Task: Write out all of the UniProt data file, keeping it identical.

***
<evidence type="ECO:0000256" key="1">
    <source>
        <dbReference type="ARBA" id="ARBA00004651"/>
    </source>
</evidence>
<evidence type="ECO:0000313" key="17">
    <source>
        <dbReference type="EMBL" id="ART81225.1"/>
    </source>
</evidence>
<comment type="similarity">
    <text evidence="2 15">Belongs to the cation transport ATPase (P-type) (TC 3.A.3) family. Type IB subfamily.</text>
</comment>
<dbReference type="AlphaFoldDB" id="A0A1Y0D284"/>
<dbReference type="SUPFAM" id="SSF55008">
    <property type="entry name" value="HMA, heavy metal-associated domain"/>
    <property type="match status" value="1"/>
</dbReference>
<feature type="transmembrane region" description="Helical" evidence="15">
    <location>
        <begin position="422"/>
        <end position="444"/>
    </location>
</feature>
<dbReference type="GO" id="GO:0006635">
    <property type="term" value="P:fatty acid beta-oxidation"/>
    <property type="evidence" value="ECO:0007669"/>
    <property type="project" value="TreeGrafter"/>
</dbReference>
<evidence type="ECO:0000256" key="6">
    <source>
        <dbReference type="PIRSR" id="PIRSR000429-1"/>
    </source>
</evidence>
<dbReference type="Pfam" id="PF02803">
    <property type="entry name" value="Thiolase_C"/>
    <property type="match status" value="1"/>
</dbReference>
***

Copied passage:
<evidence type="ECO:0000256" key="1">
    <source>
        <dbReference type="ARBA" id="ARBA00004651"/>
    </source>
</evidence>
<evidence type="ECO:0000313" key="17">
    <source>
        <dbReference type="EMBL" id="ART81225.1"/>
    </source>
</evidence>
<comment type="similarity">
    <text evidence="2 15">Belongs to the cation transport ATPase (P-type) (TC 3.A.3) family. Type IB subfamily.</text>
</comment>
<dbReference type="AlphaFoldDB" id="A0A1Y0D284"/>
<dbReference type="SUPFAM" id="SSF55008">
    <property type="entry name" value="HMA, heavy metal-associated domain"/>
    <property type="match status" value="1"/>
</dbReference>
<feature type="transmembrane region" description="Helical" evidence="15">
    <location>
        <begin position="422"/>
        <end position="444"/>
    </location>
</feature>
<dbReference type="GO" id="GO:0006635">
    <property type="term" value="P:fatty acid beta-oxidation"/>
    <property type="evidence" value="ECO:0007669"/>
    <property type="project" value="TreeGrafter"/>
</dbReference>
<evidence type="ECO:0000256" key="6">
    <source>
        <dbReference type="PIRSR" id="PIRSR000429-1"/>
    </source>
</evidence>
<dbReference type="Pfam" id="PF02803">
    <property type="entry name" value="Thiolase_C"/>
    <property type="match status" value="1"/>
</dbReference>